What’s an unmarked crosswalk? Who has the right of way?
The concept of an unmarked crosswalk is often misunderstood. Unfortunately, this lack of familiarity and understanding can lead to serious car accidents involving pedestrians. Texas has specific laws that define the responsibilities of both drivers and pedestrians with regard to unmarked crosswalks, and we’re happy to elaborate on the subject.
While most everyone knows that vehicles must stop for pedestrians using a marked crosswalk, many drivers don’t realize that they’re also required by law to yield the right-of-way to pedestrians crossing at “unmarked” crosswalks.
What is an unmarked crossing?
Essentially, most every intersection is also considered to represent a crosswalk (even when there are no indicators or painted crosswalk lines). Think of an unmarked crosswalk as an extension of a sidewalk that extends across intersecting roads. Every corner is a crosswalk whether it is pained or not.
Right-of-way laws in Texas.
Under Texas law, vehicles are required to yield the right-of-way to pedestrians in a crosswalk, marked OR unmarked, when in the same half of the roadway as the pedestrian (or if a pedestrian is approaching your half of the roadway from the opposite side of the road).
If a pedestrian is approaching traffic from a sidewalk that crosses an alley, private road, driveway, or building, approaching vehicles must yield the right of way.
If a crosswalk is equipped with traffic lights, pedestrians must only cross when they are facing a green light (unless that signal is a sole green arrow). If the intersection is equipped with a pedestrian control signals, the pedestrian may only cross when facing a “Walk” signal.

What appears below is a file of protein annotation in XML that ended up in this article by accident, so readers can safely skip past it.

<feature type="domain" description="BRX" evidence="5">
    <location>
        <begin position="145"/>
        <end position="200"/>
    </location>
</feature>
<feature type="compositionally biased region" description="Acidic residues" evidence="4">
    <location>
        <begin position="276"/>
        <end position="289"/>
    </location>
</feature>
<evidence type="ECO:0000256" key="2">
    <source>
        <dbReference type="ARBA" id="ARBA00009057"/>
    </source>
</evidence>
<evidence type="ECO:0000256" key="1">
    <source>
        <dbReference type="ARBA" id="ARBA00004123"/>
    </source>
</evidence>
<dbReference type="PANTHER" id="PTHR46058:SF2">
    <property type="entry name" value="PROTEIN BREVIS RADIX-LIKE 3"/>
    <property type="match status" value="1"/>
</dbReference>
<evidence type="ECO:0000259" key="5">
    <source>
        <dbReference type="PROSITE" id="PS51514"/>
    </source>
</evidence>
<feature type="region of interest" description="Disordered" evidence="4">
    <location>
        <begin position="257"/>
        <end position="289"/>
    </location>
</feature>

Pedestrians must yield the right of way to vehicles any time they are attempting to cross anywhere other than a marked crosswalk or unmarked crosswalk located at an intersection.
§ 552.005 (b) of the Texas Transportation Code states that “Between adjacent intersections at which traffic control signals are in operation, a pedestrian may cross only in a marked crosswalk.” This means that pedestrians are still free to cross the street (when safe) at any point between intersections if at least one of the two adjacent intersections is not controlled by a signal. If both adjacent intersections are equipped with traffic lights, the pedestrian must only cross at the intersection.
While some drivers may consider crossing between intersections as jaywalking, Texas law clearly states otherwise. At the same time, some cities and municipalities may have enacted local ordinances which place additional rules on pedestrian crossings, so it is best to check with your local police department or city hall for any related ordinances.
The following sections from the Texas Transportation Code provide some additional clarification regarding the obligation of both pedestrians and drivers:
If you’ve been injured while crossing a roadway and are unsure of how the law applies in your situation, give us a call at 1-877-405-4313. We’re happy to provide a free consultation over the phone (or email), and can let you know exactly what your options are moving forward.